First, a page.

Making The Chairs


Stuzly~Jo forest chairs are built using traditional rustic stick chair-making methods, which have a long history, having been used by bygone woodland craftsmen to create functional furniture from the trees that surrounded them. Examples of rustic stick chairs can be seen all over the world.

Stick Selection

The first step in a stick chair’s creation, is to select the branches that will make up it’s framework. Branches are chosen for interesting shapes that combine well together, implying movement, and also for the colour of the bark. Silver birch (Betula pendula) for example, can have branches ranging in colour from white, to orange through to dark brown, all from the same tree; providing a wonderful natural colour palette to work with. Once the choice of branches has been made, they are washed, to reveal the true rich hues of the bark. The bark can also be peeled to display the smooth natural wood.










DSC_0038.1 DSC07688 DSC_0037.1Round mortice and tenon joinery is used to assemble the branches into a Stuzly~Jo chair. This is an age-old method of joinery which produces very durable joints. The tenons are cut using a specialised cutting tool and mortice holes drilled at many different angles. The rungs, and seat stretcher parts of the chair, that have tenons, are dried indoors, while the uprights, or the leg posts, which have the mortice holes, are left wet, or green. Dry tenons are driven into the wetter mortice holes. As the mortice dries, it shrinks around the tenon and grips it firmly. This is nature’s own joinery and is fundamental to the way green wood workers make chairs. To ensure that Stuzly~Jo chair joints have maximum strength, glue is also used. Sometimes, in the back of the chair, slats made from cleaved and shaved green wood are used as an alternative to using branches. In this case, long slim rectangular mortices are cut using a mortice chisel, and the slats are secured using hardwood pegs.


Green Woodworking Techniques

DSC07729DSC_1146Stuzly~Jo also uses fresh, unseasoned wood to create chair components, such as back slats and seat stretchers. Wood that is unseasoned is traditionally known as green wood. When wood is green and soft, it is a delight to work with. The process of working with green wood begins by splitting a freshly felled log in quarters, along the length of the grain, using wedges and a wooden maul. This process is known as cleaving. After cutting the lengths needed, the split wood is cleaved further, along the grain, using a tool called a froe, which provides controlled and precise splitting. Wood that has been cleaved DSC_1085 DSC_0013 DSC07810along the grain length will retain it’s natural strength, compared to sawn or milled wood, which is much weaker, as the fibres have been cut. The rough chair parts are further shaped using a side-axe and then refined by shaving with a drawknife and spokeshave, while the component is held in a traditional wooden clamping device called a shaving horse. Back slats, prepared using these traditional green woodworking techniques, are softened and made pliable using steam, then bent over a former, to produce a gentle curve, for comfort. This technique is know as steam bending.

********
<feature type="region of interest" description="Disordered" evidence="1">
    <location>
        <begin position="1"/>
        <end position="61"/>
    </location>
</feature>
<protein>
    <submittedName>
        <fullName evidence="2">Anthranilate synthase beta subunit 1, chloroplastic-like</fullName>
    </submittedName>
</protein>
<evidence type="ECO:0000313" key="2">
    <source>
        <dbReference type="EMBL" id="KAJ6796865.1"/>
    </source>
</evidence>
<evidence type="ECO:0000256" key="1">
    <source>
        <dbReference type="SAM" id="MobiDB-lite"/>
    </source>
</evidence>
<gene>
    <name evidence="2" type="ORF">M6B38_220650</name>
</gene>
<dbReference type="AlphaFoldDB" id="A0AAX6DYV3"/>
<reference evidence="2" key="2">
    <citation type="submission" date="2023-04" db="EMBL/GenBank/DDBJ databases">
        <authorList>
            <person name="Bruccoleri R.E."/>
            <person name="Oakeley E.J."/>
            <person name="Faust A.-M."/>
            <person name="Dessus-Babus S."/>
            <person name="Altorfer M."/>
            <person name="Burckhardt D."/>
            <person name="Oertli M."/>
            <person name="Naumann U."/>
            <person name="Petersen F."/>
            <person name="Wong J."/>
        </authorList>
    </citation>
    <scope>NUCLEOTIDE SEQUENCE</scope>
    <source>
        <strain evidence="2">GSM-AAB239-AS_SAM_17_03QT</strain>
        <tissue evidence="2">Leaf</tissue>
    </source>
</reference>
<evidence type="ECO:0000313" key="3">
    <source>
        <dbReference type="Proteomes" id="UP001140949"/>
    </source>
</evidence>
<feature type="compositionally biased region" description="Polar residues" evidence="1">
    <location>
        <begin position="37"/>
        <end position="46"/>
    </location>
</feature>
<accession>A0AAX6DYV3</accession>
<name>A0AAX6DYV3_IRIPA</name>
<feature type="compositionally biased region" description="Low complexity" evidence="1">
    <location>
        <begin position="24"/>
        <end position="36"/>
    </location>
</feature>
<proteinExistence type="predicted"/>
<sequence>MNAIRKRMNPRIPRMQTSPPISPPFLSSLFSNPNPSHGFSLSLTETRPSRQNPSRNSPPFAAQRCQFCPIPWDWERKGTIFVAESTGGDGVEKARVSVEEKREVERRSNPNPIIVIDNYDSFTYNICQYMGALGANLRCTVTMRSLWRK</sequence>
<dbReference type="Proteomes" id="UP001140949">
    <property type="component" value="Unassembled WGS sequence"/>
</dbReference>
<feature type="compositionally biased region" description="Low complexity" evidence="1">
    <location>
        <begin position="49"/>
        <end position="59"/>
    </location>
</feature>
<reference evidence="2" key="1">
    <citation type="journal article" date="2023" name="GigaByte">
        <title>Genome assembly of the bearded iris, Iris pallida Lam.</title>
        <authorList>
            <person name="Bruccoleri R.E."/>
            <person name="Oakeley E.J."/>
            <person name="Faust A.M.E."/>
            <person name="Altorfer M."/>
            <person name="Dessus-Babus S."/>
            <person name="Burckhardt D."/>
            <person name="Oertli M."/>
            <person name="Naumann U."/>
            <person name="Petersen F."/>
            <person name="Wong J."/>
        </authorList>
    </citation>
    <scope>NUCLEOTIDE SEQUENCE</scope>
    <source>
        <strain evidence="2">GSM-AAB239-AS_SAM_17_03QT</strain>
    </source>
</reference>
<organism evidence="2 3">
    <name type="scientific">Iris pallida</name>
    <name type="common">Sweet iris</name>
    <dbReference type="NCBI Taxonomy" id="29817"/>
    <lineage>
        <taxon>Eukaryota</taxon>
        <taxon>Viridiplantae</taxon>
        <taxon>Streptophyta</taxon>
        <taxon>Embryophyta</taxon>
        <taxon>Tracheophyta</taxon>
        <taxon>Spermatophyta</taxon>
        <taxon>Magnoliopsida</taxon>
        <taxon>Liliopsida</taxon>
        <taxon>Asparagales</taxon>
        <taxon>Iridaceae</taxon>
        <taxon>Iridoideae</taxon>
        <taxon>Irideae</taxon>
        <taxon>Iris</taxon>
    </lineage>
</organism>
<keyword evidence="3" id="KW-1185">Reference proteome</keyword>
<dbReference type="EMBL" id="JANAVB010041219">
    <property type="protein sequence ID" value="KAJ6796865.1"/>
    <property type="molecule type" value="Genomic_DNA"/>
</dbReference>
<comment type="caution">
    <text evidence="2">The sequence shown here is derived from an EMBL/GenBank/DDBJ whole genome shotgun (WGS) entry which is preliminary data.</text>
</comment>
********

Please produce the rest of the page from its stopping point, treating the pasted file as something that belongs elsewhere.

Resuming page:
DSC07471 DSC_0279 DSC_0813 DSC05984Once the frame of the chair is complete, any sharp areas are pared down or removed using sandpaper or a whittling knife. The whole chair is then given a coat of natural linseed oil, which protects the wood, but also enhances the wonderful colours of the bark. Any exposed wood, such as peeled branches, or the sawn tops and bottoms of the legs are protected with natural waxes. Finally, the chair seats are woven with a variety of natural materials, which include seagrass, rush, paper fibre rush and leather, using traditional hand weaving techniques.